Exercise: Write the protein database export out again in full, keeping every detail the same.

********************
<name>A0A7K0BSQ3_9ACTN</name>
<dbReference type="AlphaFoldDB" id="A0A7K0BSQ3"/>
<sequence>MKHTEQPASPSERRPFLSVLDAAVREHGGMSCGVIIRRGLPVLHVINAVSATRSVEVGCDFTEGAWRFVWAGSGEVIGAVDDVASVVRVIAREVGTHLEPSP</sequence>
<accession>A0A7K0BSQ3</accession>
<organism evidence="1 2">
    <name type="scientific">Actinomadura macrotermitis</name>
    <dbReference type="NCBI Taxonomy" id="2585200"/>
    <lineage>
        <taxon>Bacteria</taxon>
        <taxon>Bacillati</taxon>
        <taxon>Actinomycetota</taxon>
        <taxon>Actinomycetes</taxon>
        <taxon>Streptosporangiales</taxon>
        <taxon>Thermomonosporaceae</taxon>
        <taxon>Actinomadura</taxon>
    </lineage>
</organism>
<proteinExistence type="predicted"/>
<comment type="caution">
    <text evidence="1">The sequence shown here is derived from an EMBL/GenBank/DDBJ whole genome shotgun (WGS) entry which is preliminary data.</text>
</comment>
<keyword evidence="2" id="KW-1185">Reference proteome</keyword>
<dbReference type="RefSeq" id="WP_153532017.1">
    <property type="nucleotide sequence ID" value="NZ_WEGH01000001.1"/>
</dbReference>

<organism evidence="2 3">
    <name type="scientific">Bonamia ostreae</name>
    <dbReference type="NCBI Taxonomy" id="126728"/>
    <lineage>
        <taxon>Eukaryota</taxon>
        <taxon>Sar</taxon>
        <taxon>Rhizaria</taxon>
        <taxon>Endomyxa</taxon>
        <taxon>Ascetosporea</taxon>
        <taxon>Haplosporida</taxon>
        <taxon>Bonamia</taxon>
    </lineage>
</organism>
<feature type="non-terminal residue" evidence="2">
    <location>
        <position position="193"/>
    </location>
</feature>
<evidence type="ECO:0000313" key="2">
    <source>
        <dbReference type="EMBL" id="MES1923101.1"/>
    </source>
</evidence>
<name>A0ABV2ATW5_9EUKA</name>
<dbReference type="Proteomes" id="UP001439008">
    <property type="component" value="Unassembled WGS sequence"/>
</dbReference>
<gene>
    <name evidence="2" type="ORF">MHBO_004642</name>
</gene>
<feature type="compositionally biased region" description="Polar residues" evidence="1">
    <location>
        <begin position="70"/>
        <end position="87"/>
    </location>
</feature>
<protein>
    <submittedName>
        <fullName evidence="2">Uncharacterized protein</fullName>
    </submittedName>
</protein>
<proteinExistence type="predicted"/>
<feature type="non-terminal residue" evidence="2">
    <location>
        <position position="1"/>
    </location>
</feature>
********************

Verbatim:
<name>A0A7K0BSQ3_9ACTN</name>
<dbReference type="AlphaFoldDB" id="A0A7K0BSQ3"/>
<sequence>MKHTEQPASPSERRPFLSVLDAAVREHGGMSCGVIIRRGLPVLHVINAVSATRSVEVGCDFTEGAWRFVWAGSGEVIGAVDDVASVVRVIAREVGTHLEPSP</sequence>
<accession>A0A7K0BSQ3</accession>
<organism evidence="1 2">
    <name type="scientific">Actinomadura macrotermitis</name>
    <dbReference type="NCBI Taxonomy" id="2585200"/>
    <lineage>
        <taxon>Bacteria</taxon>
        <taxon>Bacillati</taxon>
        <taxon>Actinomycetota</taxon>
        <taxon>Actinomycetes</taxon>
        <taxon>Streptosporangiales</taxon>
        <taxon>Thermomonosporaceae</taxon>
        <taxon>Actinomadura</taxon>
    </lineage>
</organism>
<proteinExistence type="predicted"/>
<comment type="caution">
    <text evidence="1">The sequence shown here is derived from an EMBL/GenBank/DDBJ whole genome shotgun (WGS) entry which is preliminary data.</text>
</comment>
<keyword evidence="2" id="KW-1185">Reference proteome</keyword>
<dbReference type="RefSeq" id="WP_153532017.1">
    <property type="nucleotide sequence ID" value="NZ_WEGH01000001.1"/>
</dbReference>

<organism evidence="2 3">
    <name type="scientific">Bonamia ostreae</name>
    <dbReference type="NCBI Taxonomy" id="126728"/>
    <lineage>
        <taxon>Eukaryota</taxon>
        <taxon>Sar</taxon>
        <taxon>Rhizaria</taxon>
        <taxon>Endomyxa</taxon>
        <taxon>Ascetosporea</taxon>
        <taxon>Haplosporida</taxon>
        <taxon>Bonamia</taxon>
    </lineage>
</organism>
<feature type="non-terminal residue" evidence="2">
    <location>
        <position position="193"/>
    </location>
</feature>
<evidence type="ECO:0000313" key="2">
    <source>
        <dbReference type="EMBL" id="MES1923101.1"/>
    </source>
</evidence>
<name>A0ABV2ATW5_9EUKA</name>
<dbReference type="Proteomes" id="UP001439008">
    <property type="component" value="Unassembled WGS sequence"/>
</dbReference>
<gene>
    <name evidence="2" type="ORF">MHBO_004642</name>
</gene>
<feature type="compositionally biased region" description="Polar residues" evidence="1">
    <location>
        <begin position="70"/>
        <end position="87"/>
    </location>
</feature>
<protein>
    <submittedName>
        <fullName evidence="2">Uncharacterized protein</fullName>
    </submittedName>
</protein>
<proteinExistence type="predicted"/>
<feature type="non-terminal residue" evidence="2">
    <location>
        <position position="1"/>
    </location>
</feature>